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Fear is a much bigger part of our lives than most of us like to admit. In Great Britain, where I live, it is commonly said that people decide how to vote not on which party they like most but which they fear least. There is much in life to be afraid of, and Christians, of course, are not exempt. Like everyone else, we fear our children getting sick; we fear the loss of our loved ones; we fear being unable to pay our bills or provide for our families. And we Christians have things to fear that others do not. Persecution is a real and, for many of us, growing reality. Our children may be taken away; we may lose our jobs for refusing to compromise; our reputations may be ruined. Jesus tells us to expect all these and more: flogging, family betrayal, and death, among others (Matt. 10:16–25).

And then He tells us to have no fear of these things (v. 26). But surprisingly, He does not call us to fearlessness. Rather, the answer to fear is fear. Specifically, the answer to all fear is to fear God, for those who fear God have nothing to fear.

First, those who fear God have nothing to fear from man. “And do not fear those who kill the body but cannot kill the soul. Rather fear him who can destroy both soul and body in hell” (v. 28). God is, straightforwardly, far more terrifying than anything that might threaten us here on earth. He has a power that nothing else has: the power to destroy our souls. So, we should be far more afraid of him than of anything else.

Now, there is a sense in which a greater fear does drive out lesser fears. Who is afraid of a bee sting when he’s aboard a ship that is floundering in a storm? By the same logic the fear of God should hugely shrink our fear of men. But it’s not obvious how that alone helps us. I may fear bee stings, but I would still choose one over a shipwreck. Trading a lesser fear for a greater fear doesn’t in itself seem like a great exchange.

That is why Jesus’ next words are so important: “Are not two sparrows sold for a penny? And not one of them will fall to the ground apart from your Father” (v. 29). God alone has the power to destroy the soul. For exactly that reason, when He chooses not to exercise that power, nothing else can really harm us. Not that our bodies, which things on earth can harm, are not part of who we are (far from it), but rather, the damage that can be done to our bodies is temporary. The soul that God does not destroy in the eternal, conscious punishment of hell will, at Christ’s return, have its once-destroyed body restored to it by resurrection. We need not fear a bruise which will soon clear up. Even the most drastic persecution causes no more than a temporary bruise to the Christian. Christ’s resurrection has guaranteed that.

But, we may ask, why then does Jesus tell us to fear God? Because second, those who fear God have nothing to fear from God.

God sent His Son so that those who fear Him will find that, far from being eternally condemned, they are eternally safe.

It’s often said that when the Bible speaks of fearing God, it means something different to the normal meaning of fear. That isn’t entirely right. Imagine saying that to Ezekiel, Isaiah, Daniel, Samson’s father, the Israelites who saw Korah’s rebellion, or Moses. Confronted with the Lord’s consuming fire, they were stricken with fear. The same is true in the New Testament of Peter at the lakeside, the disciples on Easter Sunday, and John on the island of Patmos. Fear of the Lord is certainly fear, a deep internal response to the realization that our well-being is in danger. More than that, we realize that we are in the presence of the One who is infinitely greater than us and quite capable of eternally punishing us in hell. Far from being a non-fear, the fear of the Lord is the greatest of all fears.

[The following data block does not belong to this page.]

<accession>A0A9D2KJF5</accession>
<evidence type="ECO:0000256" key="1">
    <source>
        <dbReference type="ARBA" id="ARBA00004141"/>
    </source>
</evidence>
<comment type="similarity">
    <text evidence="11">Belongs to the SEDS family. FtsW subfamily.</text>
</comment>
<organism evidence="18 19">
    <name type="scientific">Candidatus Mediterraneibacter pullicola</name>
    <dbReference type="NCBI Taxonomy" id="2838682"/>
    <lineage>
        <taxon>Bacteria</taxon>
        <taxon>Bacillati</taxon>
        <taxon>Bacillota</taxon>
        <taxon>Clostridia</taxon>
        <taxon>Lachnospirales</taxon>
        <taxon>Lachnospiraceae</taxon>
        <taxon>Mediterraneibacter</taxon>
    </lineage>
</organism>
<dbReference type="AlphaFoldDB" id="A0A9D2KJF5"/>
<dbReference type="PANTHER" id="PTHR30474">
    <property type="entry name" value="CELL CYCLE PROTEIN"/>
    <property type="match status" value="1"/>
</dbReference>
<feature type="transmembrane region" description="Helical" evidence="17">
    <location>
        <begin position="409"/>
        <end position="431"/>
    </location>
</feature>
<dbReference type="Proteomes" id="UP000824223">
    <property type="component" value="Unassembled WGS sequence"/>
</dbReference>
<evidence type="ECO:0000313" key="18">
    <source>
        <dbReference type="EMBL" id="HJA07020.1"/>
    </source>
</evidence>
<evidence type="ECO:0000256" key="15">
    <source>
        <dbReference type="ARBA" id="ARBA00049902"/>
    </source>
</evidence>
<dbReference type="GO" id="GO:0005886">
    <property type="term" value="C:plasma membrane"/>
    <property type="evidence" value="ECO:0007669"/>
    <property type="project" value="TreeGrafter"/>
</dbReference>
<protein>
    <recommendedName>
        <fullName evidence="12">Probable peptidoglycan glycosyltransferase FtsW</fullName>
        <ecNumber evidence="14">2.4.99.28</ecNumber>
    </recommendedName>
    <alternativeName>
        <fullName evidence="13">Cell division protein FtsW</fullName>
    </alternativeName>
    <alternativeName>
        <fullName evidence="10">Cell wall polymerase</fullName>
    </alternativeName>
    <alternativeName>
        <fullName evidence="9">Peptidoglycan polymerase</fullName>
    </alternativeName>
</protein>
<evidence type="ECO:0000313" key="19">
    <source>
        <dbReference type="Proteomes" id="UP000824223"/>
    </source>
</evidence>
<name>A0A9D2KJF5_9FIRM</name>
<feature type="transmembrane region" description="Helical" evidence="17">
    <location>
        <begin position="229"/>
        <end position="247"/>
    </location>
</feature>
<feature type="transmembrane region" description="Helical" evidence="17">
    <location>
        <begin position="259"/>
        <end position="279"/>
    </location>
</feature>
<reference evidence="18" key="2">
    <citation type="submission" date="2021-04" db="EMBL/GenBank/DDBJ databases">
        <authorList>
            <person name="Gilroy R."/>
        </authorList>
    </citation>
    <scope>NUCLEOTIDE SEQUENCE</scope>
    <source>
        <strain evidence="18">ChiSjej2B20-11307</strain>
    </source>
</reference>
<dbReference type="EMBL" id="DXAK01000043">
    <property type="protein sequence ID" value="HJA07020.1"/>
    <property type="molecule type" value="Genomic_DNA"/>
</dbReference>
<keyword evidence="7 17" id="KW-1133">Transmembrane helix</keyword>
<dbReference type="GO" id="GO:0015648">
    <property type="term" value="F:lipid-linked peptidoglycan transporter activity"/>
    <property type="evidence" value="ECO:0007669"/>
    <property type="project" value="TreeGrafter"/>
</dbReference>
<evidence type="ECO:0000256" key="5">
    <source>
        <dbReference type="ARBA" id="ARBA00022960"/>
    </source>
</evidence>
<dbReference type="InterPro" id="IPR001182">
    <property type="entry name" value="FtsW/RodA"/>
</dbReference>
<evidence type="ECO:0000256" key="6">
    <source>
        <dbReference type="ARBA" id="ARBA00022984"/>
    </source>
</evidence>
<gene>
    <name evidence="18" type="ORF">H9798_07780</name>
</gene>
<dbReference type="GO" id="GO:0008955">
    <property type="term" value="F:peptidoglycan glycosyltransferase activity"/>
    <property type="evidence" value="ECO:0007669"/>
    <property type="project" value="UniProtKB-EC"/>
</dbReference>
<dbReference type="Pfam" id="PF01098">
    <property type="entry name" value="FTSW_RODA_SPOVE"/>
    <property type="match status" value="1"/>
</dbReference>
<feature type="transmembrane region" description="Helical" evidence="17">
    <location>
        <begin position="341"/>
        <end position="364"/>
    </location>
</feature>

And yet, in a glorious paradox, having told us to fear God, Jesus says to His followers: “fear not.” So which is it? Fear or no fear?

The answer is in verse 32: “So everyone who acknowledges me before men, I also will acknowledge before my Father who is in heaven.” Those who fear God as they should, do so because they know two things. They know that God’s holiness, majesty, glory, and power are infinitely greater than anything on earth. Thus, fear of God includes reverent awe, which all creatures must show before their Creator. And they know that, since they are sinners, they richly deserve His wrath. Thus, fear of God includes the awful knowledge of what, of ourselves, we deserve. His power to cast into hell is matched by His perfect justice in whom He casts there; and His perfect justice in whom He casts there is matched by our total deserving of exactly that. That is why we must fear God. He can cast us into hell, and He should cast us into hell.

And so, those who truly fear God do the only thing they can: they flee to the Lord Jesus Christ. He was sent from the Father to call us to come to Him to be saved from the coming wrath. Those who do, He will “acknowledge” before His Father. That is, He will name them as His. For He has carried their judgment of hell upon His own shoulders, and in doing so He has lifted it off them. God sent His Son so that those who fear Him will find that, far from being eternally condemned, they are eternally safe.

When we know that, then we really can have no fear. Not of God’s judgment, for He has saved us; nor of men, for they cannot harm us. Those who do not fear God have much to fear, in this life and the next, but those who fear God, sheltering in Jesus Christ, have truly nothing to fear.

Manasseh’s Repentance

An Apologetic for the Local Church

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From the October 2019 Issue
Oct 2019 Issue